As psychologists we see so many parents who lament, “He just doesn’t listen”, or “I‘ve tried everything; timeout, taking away things, even hitting her and she doesn’t care, nothing changes.” “He goes berserk over the littlest thing, like I’m trying to kill him.”
Being a parent can sometimes make you feel frustrated, powerless, and as some parents have voiced, abused. When parents react towards their children’s bad behavior the resulting feeling it elicits in a parent is one of losing control or guilt. There is a multitude of books, articles, advice and common knowledge of what to do to discipline children, or on how to get them onto your side so that they will listen. These may or may not work and sometimes frustrate parents further.
A combination of all the advice and information may be what’s needed. Children are not robots. What works one time may not work just a few hours later. They are normal beings with intense emotions and experiences that they are still trying to understand and respond to. When children are tired or angry or overwhelmed they may not be able to channel this in an appropriate way or in a logical way. Something that upsets a child today may only manifest in weeks from now leaving the parent confused and bewildered about the child’s tantrums, anger and tears. A toolbox of techniques or methods are required in raising children.
Some ideas and techniques:
Before reprimanding your child for bad behavior, when they are calm and emotionally available, the family needs to sit together to determine what are the family’s house rules. This can range from manners, respect, no hitting each other to chores and routines. This is a personalized ethos of your family.
Teach your children that all feelings are acceptable but not all behavior is.
Have a keen sense of awareness of your child’s like and dislikes, what frustrates them the most, what is currently going on in your and their lives. But do not excuse bad behavior. Empathize, validate, but do not excuse.
Give your children “limited” choices instead of instructions. Instead of “You have to put on a jacket” try, “Go choose either your red, or green jacket.”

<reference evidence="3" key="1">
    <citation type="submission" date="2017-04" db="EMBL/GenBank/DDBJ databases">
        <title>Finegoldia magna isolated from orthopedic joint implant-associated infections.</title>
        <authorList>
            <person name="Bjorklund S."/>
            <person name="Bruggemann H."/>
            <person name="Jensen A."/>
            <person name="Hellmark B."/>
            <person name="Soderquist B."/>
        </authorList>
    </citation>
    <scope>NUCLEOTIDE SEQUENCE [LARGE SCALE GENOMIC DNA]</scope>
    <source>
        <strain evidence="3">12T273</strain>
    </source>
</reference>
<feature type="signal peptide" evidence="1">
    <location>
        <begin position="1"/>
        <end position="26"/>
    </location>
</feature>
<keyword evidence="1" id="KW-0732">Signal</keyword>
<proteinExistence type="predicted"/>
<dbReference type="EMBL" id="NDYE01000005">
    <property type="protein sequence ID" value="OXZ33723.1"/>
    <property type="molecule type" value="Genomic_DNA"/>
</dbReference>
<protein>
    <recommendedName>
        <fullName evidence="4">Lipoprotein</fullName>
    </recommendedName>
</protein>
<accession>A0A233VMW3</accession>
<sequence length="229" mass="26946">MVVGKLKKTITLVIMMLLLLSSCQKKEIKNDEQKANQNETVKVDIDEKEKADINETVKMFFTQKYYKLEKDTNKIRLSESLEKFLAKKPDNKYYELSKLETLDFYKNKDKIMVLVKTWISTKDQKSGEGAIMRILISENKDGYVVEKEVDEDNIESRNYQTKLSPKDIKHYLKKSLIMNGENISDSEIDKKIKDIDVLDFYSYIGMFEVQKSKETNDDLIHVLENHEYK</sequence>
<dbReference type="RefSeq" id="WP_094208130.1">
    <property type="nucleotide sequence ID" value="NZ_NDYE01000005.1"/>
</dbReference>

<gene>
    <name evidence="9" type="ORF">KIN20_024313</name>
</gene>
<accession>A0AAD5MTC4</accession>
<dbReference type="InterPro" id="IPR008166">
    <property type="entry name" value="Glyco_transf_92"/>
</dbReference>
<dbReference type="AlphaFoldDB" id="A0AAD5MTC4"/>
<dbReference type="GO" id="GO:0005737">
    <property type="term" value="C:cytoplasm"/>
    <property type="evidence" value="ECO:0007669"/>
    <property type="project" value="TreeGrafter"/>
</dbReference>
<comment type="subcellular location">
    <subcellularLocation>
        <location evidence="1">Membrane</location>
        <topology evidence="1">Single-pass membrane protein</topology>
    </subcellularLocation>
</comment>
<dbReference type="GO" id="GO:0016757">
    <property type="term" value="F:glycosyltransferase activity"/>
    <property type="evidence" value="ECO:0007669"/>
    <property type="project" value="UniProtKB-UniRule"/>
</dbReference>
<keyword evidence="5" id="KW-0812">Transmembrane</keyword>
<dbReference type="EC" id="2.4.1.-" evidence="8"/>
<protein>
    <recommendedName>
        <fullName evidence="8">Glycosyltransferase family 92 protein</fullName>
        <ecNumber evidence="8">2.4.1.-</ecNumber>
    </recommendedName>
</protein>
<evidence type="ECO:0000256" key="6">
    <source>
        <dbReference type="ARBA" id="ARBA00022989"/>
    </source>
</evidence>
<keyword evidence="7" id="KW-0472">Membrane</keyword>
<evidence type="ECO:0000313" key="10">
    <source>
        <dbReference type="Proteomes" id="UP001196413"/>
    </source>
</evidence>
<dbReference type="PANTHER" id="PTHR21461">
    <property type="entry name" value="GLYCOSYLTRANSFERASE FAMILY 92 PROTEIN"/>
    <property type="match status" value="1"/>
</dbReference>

Write them notes instead of always shouting. Dear Amy. This playroom needs to be tidied up. Even if your child cannot read yet, write a note and when they find it they can come to you for it to be read.
Fulfil their wants with imagination and exaggeration. If they are asking for an ice-cream they cannot have – “An ice cream would be amazing wouldn’t it. A cone the size of this house with heaps and heaps of ice-cream, chocolate sauce and sprinkles that we can eat forever!” Validate feelings without giving in to demands.
Explain your reasoning, decisions and feelings to your children in family meetings instead of when they’re having tantrums and strong emotional reactions.
Try not to lie or give false reasons for your rules. Children will not trust you and are more likely to rebel and get angry or cry. Don’t pretend.
There are many more techniques and guidelines but the root it is to know that each situation will have to be dealt with until you begin to understand your child and develop guidelines and rules that are tailored around your family. Each family is different and a life needs to be built around what works for your family instead of what works generically. Forcing members of your family and yourself to conform to what you don’t agree with, will only cause resentment and frustration.
Finally get to a place where you enjoy your children and family life. For help and more guidance on how to implement what is discussed and for more techniques and understanding please call Sheethal Behari at Psychmatters on (011) 450 3576 or firstname.lastname@example.org